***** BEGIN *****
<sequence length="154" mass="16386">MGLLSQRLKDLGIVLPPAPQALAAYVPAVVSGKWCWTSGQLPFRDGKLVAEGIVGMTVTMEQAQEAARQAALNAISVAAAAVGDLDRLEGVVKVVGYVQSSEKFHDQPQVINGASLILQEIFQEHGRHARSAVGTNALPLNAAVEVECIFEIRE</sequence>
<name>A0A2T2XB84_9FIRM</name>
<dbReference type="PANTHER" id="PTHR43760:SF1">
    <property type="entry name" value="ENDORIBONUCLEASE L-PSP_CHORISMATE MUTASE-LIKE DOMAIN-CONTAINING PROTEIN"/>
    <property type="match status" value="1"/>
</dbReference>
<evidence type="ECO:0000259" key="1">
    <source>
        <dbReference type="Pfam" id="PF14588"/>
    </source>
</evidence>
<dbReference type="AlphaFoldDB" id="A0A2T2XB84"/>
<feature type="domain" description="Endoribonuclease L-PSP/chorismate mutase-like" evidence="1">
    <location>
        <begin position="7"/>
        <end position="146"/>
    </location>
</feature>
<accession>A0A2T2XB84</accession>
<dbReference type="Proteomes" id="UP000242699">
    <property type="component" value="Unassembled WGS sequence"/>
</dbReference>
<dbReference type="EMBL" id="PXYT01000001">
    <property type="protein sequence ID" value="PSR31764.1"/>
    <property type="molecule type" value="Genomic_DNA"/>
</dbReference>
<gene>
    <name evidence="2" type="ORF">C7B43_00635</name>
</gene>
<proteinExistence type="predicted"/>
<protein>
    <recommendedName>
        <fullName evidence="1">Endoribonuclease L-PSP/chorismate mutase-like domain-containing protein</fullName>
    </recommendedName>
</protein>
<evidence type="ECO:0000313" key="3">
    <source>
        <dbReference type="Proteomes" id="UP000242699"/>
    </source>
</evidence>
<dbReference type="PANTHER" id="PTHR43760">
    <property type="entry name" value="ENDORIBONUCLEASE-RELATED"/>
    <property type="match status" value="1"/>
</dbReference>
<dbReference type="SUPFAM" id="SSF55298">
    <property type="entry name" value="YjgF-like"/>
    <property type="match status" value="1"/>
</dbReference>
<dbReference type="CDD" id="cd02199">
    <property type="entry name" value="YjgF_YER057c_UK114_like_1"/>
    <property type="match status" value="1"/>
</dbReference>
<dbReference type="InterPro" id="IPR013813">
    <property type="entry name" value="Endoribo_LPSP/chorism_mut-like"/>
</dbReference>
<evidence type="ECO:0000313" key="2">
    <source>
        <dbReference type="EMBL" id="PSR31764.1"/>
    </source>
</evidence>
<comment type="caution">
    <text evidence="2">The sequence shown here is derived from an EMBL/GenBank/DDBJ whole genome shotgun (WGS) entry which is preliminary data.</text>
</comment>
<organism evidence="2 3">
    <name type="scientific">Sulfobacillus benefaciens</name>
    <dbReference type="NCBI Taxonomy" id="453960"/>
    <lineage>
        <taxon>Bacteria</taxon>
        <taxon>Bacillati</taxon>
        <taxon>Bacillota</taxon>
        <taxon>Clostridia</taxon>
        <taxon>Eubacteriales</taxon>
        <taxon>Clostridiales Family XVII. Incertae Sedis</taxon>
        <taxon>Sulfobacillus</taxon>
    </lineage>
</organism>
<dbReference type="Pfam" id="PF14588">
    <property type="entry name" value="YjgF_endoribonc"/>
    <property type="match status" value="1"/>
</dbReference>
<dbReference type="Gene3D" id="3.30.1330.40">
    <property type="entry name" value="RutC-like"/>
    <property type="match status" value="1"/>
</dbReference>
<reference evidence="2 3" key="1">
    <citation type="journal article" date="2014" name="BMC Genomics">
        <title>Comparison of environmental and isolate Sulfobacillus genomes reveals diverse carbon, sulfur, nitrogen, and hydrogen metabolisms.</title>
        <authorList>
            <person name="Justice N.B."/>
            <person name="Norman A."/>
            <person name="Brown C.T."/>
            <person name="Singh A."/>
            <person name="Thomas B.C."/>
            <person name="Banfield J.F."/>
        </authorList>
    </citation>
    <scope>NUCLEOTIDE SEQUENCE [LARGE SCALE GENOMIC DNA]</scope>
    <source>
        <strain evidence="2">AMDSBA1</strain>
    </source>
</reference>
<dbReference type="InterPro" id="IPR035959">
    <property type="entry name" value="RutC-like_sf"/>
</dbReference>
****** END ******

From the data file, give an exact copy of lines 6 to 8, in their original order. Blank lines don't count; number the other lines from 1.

</dbReference>
<evidence type="ECO:0000259" key="1">
    <source>